March 10, 2016 6:13 AM EST

Ask experts how to fix American education and you’ll hear the same answer again and again: more courses in STEM–or science, technology, engineering and math. In his new book, Andrew Hacker takes issue with that idea–specifically, mandating geometry, calculus and trigonometry. These subjects are not only unnecessary for most careers, he argues, but so difficult that they can turn people off education entirely. Research shows that struggling with math requirements is the No. 1 academic reason students don’t finish high school or college–even if they’re pursuing degrees in art or cosmetology. Of course, this doesn’t mean U.S. schools shouldn’t improve math programs; it’s important for students to master arithmetic and basic algebra (think: solve for x). But overly tough expectations have created “intractable barriers for students whose aptitudes lie outside of mathematics,” Hacker writes. And that’s a problem, he concludes, not a solution.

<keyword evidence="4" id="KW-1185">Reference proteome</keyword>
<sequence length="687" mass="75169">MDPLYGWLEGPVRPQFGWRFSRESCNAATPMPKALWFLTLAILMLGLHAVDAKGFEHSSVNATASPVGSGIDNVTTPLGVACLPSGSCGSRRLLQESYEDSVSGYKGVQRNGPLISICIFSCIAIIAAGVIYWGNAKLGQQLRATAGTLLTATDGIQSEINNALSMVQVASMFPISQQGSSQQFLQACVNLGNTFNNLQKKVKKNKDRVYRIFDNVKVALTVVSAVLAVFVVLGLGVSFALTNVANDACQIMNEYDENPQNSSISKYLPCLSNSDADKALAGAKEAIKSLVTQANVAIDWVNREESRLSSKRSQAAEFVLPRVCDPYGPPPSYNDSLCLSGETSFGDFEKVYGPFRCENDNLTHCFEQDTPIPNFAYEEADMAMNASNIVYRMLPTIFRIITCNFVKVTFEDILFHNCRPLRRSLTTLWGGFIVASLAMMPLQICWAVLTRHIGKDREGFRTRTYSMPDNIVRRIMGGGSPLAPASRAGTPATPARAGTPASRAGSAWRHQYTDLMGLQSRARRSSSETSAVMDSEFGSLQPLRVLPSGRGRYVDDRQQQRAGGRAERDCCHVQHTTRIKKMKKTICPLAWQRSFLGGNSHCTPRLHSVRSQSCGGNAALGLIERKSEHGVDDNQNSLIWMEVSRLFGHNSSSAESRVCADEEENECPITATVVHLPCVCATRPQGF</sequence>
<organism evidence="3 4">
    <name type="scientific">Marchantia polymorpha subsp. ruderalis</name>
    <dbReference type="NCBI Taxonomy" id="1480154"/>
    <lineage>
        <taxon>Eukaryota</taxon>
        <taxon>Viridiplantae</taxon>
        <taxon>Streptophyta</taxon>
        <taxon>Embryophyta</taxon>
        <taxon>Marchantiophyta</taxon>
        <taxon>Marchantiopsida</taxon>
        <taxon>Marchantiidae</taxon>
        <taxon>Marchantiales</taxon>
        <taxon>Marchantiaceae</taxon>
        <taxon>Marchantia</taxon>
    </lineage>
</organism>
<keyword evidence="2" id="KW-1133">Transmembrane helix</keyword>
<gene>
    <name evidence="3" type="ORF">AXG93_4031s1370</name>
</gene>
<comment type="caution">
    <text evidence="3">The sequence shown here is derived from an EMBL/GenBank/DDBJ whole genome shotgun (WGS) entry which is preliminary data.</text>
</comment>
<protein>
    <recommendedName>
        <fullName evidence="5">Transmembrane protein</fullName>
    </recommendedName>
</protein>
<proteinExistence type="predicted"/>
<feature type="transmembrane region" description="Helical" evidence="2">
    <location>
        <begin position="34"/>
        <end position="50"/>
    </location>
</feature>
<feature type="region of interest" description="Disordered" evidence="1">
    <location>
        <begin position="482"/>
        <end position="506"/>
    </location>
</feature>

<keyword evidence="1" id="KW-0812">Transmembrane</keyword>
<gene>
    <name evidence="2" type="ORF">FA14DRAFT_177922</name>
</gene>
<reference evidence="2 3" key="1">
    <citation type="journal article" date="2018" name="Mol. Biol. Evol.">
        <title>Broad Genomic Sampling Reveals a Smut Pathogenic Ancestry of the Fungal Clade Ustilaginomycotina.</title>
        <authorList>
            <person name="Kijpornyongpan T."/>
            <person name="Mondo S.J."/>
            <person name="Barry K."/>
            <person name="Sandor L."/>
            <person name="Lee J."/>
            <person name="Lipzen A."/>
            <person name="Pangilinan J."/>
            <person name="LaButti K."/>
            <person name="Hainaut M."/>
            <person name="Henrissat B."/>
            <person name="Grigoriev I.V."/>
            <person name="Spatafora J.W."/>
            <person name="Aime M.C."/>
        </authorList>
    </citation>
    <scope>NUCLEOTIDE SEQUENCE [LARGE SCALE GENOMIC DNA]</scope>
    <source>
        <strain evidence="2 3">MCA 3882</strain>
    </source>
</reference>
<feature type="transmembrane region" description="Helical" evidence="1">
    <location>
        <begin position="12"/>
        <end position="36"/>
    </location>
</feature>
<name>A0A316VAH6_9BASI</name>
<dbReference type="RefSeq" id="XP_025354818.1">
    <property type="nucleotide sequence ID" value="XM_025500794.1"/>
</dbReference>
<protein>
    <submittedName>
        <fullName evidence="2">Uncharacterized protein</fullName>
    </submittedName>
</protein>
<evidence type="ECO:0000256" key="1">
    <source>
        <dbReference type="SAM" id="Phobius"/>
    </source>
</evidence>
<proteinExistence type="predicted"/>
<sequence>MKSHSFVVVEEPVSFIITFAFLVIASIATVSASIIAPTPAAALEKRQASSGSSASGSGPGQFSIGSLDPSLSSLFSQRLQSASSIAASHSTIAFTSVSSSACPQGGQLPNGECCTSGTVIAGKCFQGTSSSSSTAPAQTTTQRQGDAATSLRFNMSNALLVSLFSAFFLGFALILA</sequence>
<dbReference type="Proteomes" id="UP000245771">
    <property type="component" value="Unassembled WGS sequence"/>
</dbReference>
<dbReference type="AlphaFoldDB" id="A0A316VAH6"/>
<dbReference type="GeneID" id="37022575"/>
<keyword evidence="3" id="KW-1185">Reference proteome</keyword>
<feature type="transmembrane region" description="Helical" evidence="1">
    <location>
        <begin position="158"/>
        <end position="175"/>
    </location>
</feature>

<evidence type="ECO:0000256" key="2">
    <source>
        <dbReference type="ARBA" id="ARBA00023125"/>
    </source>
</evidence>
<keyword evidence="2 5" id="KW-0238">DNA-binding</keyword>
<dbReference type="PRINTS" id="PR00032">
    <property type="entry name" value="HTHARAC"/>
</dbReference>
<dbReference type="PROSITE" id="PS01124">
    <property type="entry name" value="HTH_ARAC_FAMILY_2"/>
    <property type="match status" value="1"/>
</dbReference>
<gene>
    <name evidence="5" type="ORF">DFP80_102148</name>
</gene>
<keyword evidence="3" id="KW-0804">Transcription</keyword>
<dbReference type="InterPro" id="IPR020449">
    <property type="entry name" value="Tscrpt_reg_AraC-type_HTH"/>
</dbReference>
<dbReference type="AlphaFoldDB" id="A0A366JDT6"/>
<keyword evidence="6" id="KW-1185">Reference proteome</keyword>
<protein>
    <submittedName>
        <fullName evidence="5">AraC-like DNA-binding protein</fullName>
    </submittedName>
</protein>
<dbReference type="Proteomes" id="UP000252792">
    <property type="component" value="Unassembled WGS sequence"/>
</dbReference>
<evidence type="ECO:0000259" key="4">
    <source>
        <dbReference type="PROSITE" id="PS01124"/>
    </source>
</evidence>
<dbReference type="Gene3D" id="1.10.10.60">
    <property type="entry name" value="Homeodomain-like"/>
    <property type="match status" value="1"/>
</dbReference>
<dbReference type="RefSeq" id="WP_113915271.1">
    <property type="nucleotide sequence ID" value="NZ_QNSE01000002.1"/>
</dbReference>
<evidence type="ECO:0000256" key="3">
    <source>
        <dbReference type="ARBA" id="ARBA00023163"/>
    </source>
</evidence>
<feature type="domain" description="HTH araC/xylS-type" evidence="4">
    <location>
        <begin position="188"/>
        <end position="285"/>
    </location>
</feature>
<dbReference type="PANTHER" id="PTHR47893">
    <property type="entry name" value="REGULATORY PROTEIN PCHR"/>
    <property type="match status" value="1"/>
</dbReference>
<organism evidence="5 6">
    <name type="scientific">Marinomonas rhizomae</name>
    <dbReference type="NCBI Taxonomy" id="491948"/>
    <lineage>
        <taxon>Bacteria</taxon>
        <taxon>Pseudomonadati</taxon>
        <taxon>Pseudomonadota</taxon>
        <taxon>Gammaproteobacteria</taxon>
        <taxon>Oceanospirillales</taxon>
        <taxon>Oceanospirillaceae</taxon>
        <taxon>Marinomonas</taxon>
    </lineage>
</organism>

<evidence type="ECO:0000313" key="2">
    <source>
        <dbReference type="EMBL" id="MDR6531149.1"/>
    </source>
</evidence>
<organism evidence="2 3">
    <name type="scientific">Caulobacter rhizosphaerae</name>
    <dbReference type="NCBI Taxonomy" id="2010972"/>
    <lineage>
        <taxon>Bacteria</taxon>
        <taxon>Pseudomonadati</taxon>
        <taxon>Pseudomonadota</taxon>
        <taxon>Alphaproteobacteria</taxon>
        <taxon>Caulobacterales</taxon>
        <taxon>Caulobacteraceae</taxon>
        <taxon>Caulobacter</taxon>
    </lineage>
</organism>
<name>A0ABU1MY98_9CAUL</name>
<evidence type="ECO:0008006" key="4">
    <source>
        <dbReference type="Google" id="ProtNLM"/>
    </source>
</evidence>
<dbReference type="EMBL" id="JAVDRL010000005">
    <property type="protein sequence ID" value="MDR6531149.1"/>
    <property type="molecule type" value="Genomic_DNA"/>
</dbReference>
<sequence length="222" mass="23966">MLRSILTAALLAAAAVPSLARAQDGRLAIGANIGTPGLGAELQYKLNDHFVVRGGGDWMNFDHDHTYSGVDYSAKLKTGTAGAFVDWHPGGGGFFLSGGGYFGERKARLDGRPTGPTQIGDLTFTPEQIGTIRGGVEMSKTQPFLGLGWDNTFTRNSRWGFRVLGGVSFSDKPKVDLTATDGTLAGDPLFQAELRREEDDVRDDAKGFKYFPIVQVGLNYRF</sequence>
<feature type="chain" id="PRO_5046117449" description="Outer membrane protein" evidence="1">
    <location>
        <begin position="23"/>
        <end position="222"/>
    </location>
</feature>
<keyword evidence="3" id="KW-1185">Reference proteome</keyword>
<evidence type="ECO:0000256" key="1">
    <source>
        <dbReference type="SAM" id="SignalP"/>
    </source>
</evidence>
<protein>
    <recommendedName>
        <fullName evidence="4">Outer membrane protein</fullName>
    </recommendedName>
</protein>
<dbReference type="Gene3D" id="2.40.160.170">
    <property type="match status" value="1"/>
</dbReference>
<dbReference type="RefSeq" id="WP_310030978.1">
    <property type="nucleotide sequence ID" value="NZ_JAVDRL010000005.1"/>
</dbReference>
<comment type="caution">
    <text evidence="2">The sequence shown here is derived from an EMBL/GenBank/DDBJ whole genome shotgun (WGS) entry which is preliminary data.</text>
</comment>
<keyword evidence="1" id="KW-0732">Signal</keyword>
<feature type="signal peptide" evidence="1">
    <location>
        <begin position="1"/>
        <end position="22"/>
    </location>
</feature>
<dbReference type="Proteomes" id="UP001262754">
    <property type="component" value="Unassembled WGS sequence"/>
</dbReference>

–SARAH BEGLEY

This appears in the March 21, 2016 issue of TIME.

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